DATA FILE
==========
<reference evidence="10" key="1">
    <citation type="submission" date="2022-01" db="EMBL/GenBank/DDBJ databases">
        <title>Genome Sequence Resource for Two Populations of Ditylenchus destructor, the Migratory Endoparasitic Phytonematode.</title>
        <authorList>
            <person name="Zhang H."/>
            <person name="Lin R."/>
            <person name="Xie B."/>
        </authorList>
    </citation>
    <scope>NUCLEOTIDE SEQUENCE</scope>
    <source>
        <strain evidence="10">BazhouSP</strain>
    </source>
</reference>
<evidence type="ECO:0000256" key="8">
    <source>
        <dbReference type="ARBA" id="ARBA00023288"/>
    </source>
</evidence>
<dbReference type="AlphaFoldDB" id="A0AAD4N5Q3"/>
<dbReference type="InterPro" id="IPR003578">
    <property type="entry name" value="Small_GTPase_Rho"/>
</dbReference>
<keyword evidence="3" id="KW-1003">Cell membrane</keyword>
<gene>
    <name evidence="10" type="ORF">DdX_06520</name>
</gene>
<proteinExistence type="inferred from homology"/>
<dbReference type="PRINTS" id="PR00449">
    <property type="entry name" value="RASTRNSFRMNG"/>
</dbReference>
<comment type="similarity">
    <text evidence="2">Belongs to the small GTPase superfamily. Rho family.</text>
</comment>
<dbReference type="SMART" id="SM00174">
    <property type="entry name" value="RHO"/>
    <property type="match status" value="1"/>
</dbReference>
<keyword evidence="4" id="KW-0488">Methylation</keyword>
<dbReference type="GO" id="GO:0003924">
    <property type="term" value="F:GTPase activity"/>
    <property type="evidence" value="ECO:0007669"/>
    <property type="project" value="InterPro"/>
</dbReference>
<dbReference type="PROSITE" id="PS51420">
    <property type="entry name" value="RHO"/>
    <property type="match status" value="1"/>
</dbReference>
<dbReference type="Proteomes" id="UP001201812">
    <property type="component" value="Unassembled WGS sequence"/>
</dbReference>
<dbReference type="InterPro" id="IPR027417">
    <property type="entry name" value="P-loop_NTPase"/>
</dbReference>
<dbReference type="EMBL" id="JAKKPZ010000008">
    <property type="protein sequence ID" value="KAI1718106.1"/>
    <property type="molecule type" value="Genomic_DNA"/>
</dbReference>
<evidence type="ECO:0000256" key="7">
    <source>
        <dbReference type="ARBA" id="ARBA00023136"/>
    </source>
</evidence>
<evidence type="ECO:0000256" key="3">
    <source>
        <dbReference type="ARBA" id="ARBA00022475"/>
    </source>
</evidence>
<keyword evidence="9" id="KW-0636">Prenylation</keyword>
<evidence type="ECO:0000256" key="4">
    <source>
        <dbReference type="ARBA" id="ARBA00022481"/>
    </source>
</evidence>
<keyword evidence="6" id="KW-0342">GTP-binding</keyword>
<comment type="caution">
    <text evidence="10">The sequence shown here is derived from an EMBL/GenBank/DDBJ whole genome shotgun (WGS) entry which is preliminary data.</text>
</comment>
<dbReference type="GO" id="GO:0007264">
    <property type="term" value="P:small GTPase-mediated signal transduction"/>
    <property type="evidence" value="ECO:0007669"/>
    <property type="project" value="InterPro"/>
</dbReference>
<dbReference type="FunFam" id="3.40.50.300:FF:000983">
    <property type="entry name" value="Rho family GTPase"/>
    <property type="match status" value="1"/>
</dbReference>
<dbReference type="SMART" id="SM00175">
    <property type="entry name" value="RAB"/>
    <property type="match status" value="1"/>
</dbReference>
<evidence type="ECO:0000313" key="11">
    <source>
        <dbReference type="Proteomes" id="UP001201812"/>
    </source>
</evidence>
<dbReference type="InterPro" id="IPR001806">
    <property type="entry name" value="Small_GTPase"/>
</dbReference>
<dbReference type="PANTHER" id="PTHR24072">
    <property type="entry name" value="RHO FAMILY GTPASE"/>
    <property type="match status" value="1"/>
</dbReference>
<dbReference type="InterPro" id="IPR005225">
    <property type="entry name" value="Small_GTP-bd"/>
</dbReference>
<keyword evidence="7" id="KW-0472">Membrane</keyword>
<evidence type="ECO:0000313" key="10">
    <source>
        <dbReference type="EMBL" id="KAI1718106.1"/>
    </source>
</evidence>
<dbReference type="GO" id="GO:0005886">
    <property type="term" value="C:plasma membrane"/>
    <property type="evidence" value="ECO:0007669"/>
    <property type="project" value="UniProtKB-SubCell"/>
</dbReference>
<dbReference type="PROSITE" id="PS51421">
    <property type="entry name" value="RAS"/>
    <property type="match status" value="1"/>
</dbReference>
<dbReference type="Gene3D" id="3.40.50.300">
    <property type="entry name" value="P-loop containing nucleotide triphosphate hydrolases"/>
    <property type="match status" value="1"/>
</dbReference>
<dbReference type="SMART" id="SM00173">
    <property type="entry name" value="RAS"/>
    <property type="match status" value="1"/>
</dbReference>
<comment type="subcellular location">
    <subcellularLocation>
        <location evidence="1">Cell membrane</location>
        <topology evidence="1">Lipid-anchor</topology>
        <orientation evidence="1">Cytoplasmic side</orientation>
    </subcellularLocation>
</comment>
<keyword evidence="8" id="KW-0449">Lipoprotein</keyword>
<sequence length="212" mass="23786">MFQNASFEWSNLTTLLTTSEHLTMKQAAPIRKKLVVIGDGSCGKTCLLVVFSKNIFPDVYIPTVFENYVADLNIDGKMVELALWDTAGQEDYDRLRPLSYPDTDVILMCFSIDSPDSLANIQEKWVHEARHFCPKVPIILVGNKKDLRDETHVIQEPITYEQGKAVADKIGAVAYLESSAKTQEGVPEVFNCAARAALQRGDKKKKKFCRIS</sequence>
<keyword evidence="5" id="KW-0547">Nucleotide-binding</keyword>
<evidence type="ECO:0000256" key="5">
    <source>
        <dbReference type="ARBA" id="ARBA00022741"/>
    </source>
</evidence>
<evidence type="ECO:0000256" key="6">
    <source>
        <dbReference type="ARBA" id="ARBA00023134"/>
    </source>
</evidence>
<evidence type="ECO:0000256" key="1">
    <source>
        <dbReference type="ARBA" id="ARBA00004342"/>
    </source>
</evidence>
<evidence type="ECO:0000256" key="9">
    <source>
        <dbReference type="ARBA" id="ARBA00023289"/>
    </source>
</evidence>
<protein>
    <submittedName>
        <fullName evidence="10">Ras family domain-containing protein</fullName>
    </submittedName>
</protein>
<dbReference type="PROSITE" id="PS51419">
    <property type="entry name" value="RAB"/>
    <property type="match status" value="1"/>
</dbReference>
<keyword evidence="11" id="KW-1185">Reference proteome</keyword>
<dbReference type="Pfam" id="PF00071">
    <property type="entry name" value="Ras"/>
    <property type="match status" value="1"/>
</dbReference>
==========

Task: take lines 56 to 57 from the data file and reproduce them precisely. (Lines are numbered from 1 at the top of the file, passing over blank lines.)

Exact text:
    <property type="protein sequence ID" value="KAI1718106.1"/>
    <property type="molecule type" value="Genomic_DNA"/>